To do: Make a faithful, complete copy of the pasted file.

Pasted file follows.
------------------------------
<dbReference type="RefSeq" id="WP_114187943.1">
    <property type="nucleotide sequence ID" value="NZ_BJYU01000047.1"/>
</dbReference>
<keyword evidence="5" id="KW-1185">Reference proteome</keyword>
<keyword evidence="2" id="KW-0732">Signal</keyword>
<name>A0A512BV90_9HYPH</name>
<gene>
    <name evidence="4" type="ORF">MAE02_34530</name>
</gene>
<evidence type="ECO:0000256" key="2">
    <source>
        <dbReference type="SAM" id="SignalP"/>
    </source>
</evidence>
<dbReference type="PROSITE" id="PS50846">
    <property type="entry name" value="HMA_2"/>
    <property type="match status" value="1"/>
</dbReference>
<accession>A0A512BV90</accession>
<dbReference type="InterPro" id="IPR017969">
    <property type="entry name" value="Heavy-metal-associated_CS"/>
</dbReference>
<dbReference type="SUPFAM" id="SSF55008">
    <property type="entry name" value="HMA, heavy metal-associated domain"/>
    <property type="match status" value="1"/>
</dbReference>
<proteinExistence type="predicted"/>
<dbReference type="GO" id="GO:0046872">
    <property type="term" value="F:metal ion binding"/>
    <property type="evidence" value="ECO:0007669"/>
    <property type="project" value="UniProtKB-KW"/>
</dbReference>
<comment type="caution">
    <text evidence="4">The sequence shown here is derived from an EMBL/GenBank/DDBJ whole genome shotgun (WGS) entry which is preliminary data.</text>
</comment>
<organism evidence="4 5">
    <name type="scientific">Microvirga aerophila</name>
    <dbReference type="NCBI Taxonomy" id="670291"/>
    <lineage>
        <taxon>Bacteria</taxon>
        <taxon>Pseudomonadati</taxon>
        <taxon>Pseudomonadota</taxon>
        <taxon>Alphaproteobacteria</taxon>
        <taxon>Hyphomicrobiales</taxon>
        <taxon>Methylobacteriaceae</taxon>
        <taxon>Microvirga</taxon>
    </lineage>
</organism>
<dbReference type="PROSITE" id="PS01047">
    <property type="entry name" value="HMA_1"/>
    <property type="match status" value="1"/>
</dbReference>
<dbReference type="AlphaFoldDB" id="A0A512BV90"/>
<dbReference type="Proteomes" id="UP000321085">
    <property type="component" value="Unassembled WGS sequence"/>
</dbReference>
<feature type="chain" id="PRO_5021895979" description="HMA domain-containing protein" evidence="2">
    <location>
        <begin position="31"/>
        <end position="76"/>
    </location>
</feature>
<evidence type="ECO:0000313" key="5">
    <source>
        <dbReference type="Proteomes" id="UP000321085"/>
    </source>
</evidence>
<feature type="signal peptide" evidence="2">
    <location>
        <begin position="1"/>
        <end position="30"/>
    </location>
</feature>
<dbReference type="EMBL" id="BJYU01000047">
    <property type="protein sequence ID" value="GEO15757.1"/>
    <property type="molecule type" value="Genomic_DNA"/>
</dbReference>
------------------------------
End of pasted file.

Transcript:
<dbReference type="RefSeq" id="WP_114187943.1">
    <property type="nucleotide sequence ID" value="NZ_BJYU01000047.1"/>
</dbReference>
<keyword evidence="5" id="KW-1185">Reference proteome</keyword>
<keyword evidence="2" id="KW-0732">Signal</keyword>
<name>A0A512BV90_9HYPH</name>
<gene>
    <name evidence="4" type="ORF">MAE02_34530</name>
</gene>
<evidence type="ECO:0000256" key="2">
    <source>
        <dbReference type="SAM" id="SignalP"/>
    </source>
</evidence>
<dbReference type="PROSITE" id="PS50846">
    <property type="entry name" value="HMA_2"/>
    <property type="match status" value="1"/>
</dbReference>
<accession>A0A512BV90</accession>
<dbReference type="InterPro" id="IPR017969">
    <property type="entry name" value="Heavy-metal-associated_CS"/>
</dbReference>
<dbReference type="SUPFAM" id="SSF55008">
    <property type="entry name" value="HMA, heavy metal-associated domain"/>
    <property type="match status" value="1"/>
</dbReference>
<proteinExistence type="predicted"/>
<dbReference type="GO" id="GO:0046872">
    <property type="term" value="F:metal ion binding"/>
    <property type="evidence" value="ECO:0007669"/>
    <property type="project" value="UniProtKB-KW"/>
</dbReference>
<comment type="caution">
    <text evidence="4">The sequence shown here is derived from an EMBL/GenBank/DDBJ whole genome shotgun (WGS) entry which is preliminary data.</text>
</comment>
<organism evidence="4 5">
    <name type="scientific">Microvirga aerophila</name>
    <dbReference type="NCBI Taxonomy" id="670291"/>
    <lineage>
        <taxon>Bacteria</taxon>
        <taxon>Pseudomonadati</taxon>
        <taxon>Pseudomonadota</taxon>
        <taxon>Alphaproteobacteria</taxon>
        <taxon>Hyphomicrobiales</taxon>
        <taxon>Methylobacteriaceae</taxon>
        <taxon>Microvirga</taxon>
    </lineage>
</organism>
<dbReference type="PROSITE" id="PS01047">
    <property type="entry name" value="HMA_1"/>
    <property type="match status" value="1"/>
</dbReference>
<dbReference type="AlphaFoldDB" id="A0A512BV90"/>
<dbReference type="Proteomes" id="UP000321085">
    <property type="component" value="Unassembled WGS sequence"/>
</dbReference>
<feature type="chain" id="PRO_5021895979" description="HMA domain-containing protein" evidence="2">
    <location>
        <begin position="31"/>
        <end position="76"/>
    </location>
</feature>
<evidence type="ECO:0000313" key="5">
    <source>
        <dbReference type="Proteomes" id="UP000321085"/>
    </source>
</evidence>
<feature type="signal peptide" evidence="2">
    <location>
        <begin position="1"/>
        <end position="30"/>
    </location>
</feature>
<dbReference type="EMBL" id="BJYU01000047">
    <property type="protein sequence ID" value="GEO15757.1"/>
    <property type="molecule type" value="Genomic_DNA"/>
</dbReference>